Recently a client asked me a very interesting question.
*Olivia (not her real name) wondered whether most of the bullying investigations I have conducted over the years, have ended up being a case of one person doing the wrong thing who was then quietly exited from the organisation.
My answer (as if I were going to leave you hanging) was that surprisingly few investigations end up being that straight forward.
Which is not to say that this is never the case. And what those cases often have in common, is that the perpetrator of the inappropriate behaviour gets away with their poor behaviour because they are the star of the team.
Until they go one step to far.
Yet the behaviour has gone on for so long, that when it is finally dealt with (usually because the complaints are too loud, too many or too public), the damage to the rest of the team and potentially the wider organisation is likely to be significant.
Beware of Beautiful Jerks
Last week I shared an article, which discusses Ariana Huffington, Netflix and Atlassian’s stance against ‘brilliant jerks’.
“The truth is they end up affecting the whole culture. Even if they may individually create results, they end up having a negative impact on the business.” -Ariana Huffington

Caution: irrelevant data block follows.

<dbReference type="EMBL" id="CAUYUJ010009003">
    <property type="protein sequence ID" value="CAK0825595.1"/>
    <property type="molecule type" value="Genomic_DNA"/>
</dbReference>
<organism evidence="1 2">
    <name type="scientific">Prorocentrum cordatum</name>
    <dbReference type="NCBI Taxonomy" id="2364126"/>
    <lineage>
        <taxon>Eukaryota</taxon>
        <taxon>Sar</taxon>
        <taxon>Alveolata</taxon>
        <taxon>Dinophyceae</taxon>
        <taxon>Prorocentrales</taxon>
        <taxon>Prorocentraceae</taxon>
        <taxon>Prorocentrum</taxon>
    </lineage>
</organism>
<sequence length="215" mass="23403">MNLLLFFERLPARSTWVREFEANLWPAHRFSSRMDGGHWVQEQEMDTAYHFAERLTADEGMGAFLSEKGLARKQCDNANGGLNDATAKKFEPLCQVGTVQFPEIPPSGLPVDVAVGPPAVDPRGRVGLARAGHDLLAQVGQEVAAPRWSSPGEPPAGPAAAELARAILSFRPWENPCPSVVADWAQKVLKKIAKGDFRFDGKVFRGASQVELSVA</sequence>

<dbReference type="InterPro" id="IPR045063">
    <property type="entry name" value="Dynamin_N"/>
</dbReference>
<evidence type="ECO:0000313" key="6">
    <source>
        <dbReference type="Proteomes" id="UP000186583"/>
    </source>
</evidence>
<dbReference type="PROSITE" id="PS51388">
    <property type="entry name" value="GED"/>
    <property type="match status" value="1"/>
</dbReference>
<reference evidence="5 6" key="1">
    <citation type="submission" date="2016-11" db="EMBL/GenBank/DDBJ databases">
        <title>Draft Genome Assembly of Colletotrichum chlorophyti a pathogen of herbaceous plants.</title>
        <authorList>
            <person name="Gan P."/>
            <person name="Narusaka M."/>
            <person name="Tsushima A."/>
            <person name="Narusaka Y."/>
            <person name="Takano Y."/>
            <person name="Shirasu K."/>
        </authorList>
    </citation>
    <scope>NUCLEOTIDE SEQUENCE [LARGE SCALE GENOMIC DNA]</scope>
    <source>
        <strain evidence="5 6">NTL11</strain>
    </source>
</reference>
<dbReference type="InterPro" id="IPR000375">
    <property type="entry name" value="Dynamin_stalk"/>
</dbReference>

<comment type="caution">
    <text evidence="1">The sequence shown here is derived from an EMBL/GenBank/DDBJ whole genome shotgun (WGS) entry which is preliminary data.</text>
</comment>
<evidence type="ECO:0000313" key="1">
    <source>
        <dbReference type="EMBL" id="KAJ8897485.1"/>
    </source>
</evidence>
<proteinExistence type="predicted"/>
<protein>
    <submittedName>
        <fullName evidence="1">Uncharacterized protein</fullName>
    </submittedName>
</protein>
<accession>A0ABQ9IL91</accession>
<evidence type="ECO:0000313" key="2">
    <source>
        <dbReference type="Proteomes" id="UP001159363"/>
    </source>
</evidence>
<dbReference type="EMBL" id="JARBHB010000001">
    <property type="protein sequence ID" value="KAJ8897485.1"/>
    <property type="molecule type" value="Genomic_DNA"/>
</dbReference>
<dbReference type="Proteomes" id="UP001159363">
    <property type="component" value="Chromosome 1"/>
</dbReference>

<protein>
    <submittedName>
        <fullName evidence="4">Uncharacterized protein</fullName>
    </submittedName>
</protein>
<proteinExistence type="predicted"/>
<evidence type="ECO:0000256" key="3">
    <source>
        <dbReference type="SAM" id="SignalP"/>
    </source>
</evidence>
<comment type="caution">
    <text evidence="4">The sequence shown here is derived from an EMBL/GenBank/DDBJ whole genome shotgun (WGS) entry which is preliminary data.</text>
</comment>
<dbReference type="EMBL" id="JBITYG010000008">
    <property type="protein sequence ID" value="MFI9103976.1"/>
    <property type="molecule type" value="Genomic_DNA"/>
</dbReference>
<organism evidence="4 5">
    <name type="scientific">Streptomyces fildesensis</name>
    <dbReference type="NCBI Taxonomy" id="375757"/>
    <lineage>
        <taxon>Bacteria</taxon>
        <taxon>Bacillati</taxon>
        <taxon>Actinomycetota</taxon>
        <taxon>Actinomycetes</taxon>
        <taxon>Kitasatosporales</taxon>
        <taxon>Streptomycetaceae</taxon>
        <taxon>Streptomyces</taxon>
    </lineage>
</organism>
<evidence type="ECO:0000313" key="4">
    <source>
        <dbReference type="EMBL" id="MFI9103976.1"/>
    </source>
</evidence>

Just because one particular individual is the ‘star player’ of your team, does not give them a free pass to get away with bad behaviour.
First of all, because allowing the star player to continue to behave badly, means there is no consequence for their behaviour.
They get away with it, continually, so why would they bother to stop?
When you have a brilliant jerk, the risk in not dealing with the individual’s poor behaviour is not limited to how it negatively impacts the favoured son.
“On a dream team, there are no ‘brilliant jerks. The cost to teamwork is just too high”. Netflix ‘culture’ page
Other team members watch the star player getting away with atrocious behaviour and wonder why they can’t get away with being five mins late.
Frustration, resentment, and anger can lead to many things: sometimes disgruntled team members will also start misbehaving, or their performance and productivity will decline.
Why should everyone else tow the line, work their butts off, often for lesser rewards, when the misbehaving jerk gets away with so much?
This is how one unchecked, misbehaving d*$#head can be the catalyst for what becomes a dysfunctional and toxic culture.
Let me share an example for you. Recently I was conducting a cultural audit for a client. Note – I was not engaged by the client for a bullying investigation, but during one on one interviews with some female members of staff for the audit, they described behaviour by their business unit manager that made them feel extremely uncomfortable.
Truthfully, what they told me amounted to allegations of bullying and sexual harassment.
When I debriefed the Program Director responsible for this business unit about the findings of my cultural audit, I also mentioned my concerns regarding this manager.
I had also interviewed this manager, and whilst its hard to offend me (I was raised with five elder brothers), he managed to do so. Several times. In a 45-minute interview, the first time he had ever met me.